One gray midmorning, during the season of short rains in rural Tanzania’s western highlands, about 30 men and women take valuable hours away from farming and domestic chores to gather at a village meeting place. The mood is relaxed, despite the task at hand — HIV/AIDS counseling and testing.
In this impoverished and remote region, HIV infection is of growing concern. Much of the community lacks awareness about how the disease is transmitted, and there is a relatively low reliance on condoms, the only means of prevention besides abstinence.
The terrifying stigma associated with HIV often prevents people from seeking testing and sometimes even treatment. Others worry that they can’t spare the resources to travel to town for testing.
In response, a USAID-funded initiative decided to bring voluntary counseling and testing through mobile units. In partnership with the Kigoma Regional Hospital and other partners, and support from the U.S. President’s Emergency Plan for AIDS Relief (PEPFAR), counseling and testing was provided to individuals close to their homes.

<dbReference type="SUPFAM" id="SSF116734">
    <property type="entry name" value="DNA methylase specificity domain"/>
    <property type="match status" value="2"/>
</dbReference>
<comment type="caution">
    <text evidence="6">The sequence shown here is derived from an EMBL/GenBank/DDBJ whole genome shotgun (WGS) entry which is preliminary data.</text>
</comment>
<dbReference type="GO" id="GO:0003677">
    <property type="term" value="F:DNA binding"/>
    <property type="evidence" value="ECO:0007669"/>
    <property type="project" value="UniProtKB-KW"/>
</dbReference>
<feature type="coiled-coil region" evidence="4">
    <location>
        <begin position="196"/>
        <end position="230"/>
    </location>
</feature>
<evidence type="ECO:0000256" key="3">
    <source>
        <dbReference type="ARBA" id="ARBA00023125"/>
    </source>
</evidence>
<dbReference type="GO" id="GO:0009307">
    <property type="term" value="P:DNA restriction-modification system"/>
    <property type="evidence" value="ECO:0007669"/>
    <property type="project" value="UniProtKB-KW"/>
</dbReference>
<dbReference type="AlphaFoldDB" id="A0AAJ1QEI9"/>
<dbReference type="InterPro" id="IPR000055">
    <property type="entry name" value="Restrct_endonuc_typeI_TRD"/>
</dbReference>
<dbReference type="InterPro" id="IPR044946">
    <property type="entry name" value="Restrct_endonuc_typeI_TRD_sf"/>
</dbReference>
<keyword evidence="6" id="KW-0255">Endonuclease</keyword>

Those being tested received results within minutes, reducing the pain and anguish associated with waiting. Anyone who tested positive received immediate, confidential counseling and funds to travel to the local hospital for more diagnosis and treatment. Project funding also covered travel and accommodations to receive, if prescribed, life-prolonging anti-retroviral drugs. This round of mobile testing identified 51 individuals who tested positive, who were then linked to care and treatment in Kigoma Region.
Emmanuel Mtiti, the project director, originally expected perhaps five or six of the “risk-takers” in each community to agree to be tested. The team was surprised to find that, in many of the 24 program villages, 100 or more people showed up. In the face of the overwhelming demand, “the mobile units simply ran out of testing materials,” Emmanuel said. The mobile units have followed up with three more rounds of testing.
Last updated: April 25, 2016